Why Joseph Roth?
Not only the experience of artistic isolation during the pandemic, but also the threatening political climate in Europe of our days are reason enough for Ben Becker to focus on the brilliant writer Joseph Roth. After his program BEN BECKER - APOKALYPSE, in which he used Joseph Conrad's "Heart of Darkness" to explore the isolation of the individual in the face of the human abyss, Ben Becker now turns his attention to the legendary exiled author Joseph Roth, who combines so many contradictions: holy drunkard and hopeless scrounger, Austrian Jew and bohemian figure of Berlin nightlife, burnt-out exile and one of the greatest storytellers of the 20th century. The focus is not only on the unique author, but above all on the human being Joseph Roth, who finds himself defenselessly at the mercy of the political catastrophes of his time.
The legend of the holy drunkard
In the first part of the evening, Ben Becker reads Joseph Roth in the original sound and gives voice to the unforgettable key narrative "The Legend of the Holy Drinker," an abysmal as well as touching story from Roth's last years in exile in Paris.
The Holy Drinker
In the second half, he approaches it through the friendly account of a contemporary: Géza von Cziffra 's memoir "The Holy Drinker" paints a true-to-life portrait of Joseph Roth both against the backdrop of their drunken Berlin nights together and in the torrent of exile. In bringing together their lines of flight, the two parts create a startling, multi-layered and vivid portrait of the artist in exile that also reflects the present day in surprising and startling ways.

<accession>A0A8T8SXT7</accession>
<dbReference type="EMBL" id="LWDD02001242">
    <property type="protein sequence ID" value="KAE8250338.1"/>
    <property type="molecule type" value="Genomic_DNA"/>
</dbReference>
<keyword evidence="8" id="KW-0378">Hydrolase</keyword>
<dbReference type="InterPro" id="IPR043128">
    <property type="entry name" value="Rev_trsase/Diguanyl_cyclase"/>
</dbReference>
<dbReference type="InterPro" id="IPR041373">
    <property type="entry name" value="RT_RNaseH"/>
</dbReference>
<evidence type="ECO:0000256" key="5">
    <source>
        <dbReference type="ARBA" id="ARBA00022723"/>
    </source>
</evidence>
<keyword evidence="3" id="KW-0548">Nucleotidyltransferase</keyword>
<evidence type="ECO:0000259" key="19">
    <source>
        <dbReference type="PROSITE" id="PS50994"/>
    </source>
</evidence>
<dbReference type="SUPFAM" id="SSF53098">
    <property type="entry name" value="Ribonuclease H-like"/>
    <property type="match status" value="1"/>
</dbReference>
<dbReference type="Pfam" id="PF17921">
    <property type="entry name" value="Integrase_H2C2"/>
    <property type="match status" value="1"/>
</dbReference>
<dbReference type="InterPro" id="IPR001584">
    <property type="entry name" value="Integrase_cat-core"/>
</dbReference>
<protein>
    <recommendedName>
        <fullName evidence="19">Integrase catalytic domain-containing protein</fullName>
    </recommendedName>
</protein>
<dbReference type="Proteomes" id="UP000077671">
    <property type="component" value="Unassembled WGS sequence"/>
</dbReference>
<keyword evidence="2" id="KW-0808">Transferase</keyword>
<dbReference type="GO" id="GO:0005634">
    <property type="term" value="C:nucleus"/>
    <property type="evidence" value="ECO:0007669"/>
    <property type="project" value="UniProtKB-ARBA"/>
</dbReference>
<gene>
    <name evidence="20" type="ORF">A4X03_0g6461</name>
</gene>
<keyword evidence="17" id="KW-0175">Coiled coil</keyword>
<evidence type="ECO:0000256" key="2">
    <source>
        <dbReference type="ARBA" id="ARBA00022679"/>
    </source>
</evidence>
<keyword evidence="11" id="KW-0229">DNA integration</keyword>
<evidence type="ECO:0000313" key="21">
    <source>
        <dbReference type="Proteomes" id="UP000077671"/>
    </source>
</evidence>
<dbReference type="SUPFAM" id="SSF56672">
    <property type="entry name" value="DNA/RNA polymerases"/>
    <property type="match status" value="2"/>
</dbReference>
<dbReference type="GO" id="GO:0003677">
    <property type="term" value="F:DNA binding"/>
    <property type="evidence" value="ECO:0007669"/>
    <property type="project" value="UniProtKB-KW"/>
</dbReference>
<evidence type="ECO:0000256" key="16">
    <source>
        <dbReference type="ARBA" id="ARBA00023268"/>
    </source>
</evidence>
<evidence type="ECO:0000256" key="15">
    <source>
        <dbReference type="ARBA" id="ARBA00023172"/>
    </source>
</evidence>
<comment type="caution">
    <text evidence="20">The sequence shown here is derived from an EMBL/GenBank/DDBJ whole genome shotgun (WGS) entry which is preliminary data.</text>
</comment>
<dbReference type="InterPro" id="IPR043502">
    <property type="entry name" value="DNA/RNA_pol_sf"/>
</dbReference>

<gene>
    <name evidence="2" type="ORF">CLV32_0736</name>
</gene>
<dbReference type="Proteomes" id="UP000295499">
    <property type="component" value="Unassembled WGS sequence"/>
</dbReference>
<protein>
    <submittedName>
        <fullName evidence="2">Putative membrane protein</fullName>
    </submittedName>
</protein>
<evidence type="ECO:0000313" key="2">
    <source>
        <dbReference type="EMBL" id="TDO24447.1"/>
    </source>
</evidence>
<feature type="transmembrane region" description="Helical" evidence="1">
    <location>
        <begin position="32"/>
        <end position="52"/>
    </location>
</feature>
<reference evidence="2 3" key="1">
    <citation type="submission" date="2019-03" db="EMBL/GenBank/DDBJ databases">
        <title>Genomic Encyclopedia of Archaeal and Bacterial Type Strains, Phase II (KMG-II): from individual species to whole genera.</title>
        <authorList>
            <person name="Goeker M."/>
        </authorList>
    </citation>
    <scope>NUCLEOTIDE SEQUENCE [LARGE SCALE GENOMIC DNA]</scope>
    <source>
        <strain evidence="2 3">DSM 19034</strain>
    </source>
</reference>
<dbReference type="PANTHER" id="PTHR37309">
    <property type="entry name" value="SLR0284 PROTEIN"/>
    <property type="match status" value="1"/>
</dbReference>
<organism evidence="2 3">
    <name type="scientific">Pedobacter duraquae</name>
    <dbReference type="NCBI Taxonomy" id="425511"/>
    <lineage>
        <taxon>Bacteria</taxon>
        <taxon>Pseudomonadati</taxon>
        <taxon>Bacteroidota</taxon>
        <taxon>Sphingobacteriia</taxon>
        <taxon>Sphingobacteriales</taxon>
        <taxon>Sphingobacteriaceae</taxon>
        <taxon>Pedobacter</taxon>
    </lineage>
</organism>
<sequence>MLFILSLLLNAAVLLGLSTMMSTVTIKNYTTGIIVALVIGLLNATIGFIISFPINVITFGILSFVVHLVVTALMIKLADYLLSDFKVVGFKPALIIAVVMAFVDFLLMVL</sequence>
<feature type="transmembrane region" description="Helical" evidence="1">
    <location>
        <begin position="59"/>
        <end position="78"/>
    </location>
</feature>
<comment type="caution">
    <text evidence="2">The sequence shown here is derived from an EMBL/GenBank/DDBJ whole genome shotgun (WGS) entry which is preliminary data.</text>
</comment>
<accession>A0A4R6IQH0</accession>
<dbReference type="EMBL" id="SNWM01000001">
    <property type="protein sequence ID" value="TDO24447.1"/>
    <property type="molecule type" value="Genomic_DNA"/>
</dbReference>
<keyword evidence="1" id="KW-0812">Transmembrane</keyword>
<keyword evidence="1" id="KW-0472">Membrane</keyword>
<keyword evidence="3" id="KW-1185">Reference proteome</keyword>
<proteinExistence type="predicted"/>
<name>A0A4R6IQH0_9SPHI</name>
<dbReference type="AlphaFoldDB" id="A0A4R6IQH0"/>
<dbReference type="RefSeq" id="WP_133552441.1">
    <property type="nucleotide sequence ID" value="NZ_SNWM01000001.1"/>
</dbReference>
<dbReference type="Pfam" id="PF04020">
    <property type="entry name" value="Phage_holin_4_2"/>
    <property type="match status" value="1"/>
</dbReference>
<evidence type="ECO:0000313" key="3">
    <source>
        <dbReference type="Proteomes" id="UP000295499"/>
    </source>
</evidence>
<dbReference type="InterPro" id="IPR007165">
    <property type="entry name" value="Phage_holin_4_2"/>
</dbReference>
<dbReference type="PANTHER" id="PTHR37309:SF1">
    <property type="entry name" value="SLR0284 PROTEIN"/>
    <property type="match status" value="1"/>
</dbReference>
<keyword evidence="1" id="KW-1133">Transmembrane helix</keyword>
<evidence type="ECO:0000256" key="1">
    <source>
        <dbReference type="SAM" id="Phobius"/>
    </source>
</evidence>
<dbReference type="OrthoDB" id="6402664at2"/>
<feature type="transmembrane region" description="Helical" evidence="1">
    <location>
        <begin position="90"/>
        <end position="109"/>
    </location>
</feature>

BEN BECKER READS JOSEPH ROTH
Readings with Ben Becker are an event. The author's choice is so personal that in each performance the actor merges with the subject of the text and its author. After Joseph Conrad's "Heart of Darkness", Ben Becker has chosen texts by and about the exiled author Joseph Roth. With his novels "The Spider's Web", "Radetzky March" and "Job", which have been filmed several times, Roth is not only one of the most important German-language storytellers of the 20th century, he is himself one of the most enigmatic figures of his time and a story in his own right. Born an Austrian Jew, chronically broke as a journalist, he is one of the unforgettable scene figures in the nightlife of Vienna and Berlin. After the Nazis seized power, he was one of the first authors whose books were burned. He flees as early as 1933 and becomes an authoritative voice of exile literature; at the same time he is and remains always a drunkard, always hard on the edge of madness. It is precisely this fusion of literature and life, biography and fiction, man and myth that fascinates Ben Becker about Joseph Roth and which he brings to life on stage like no other with his voice and his way of reading.
This content has been machine translated.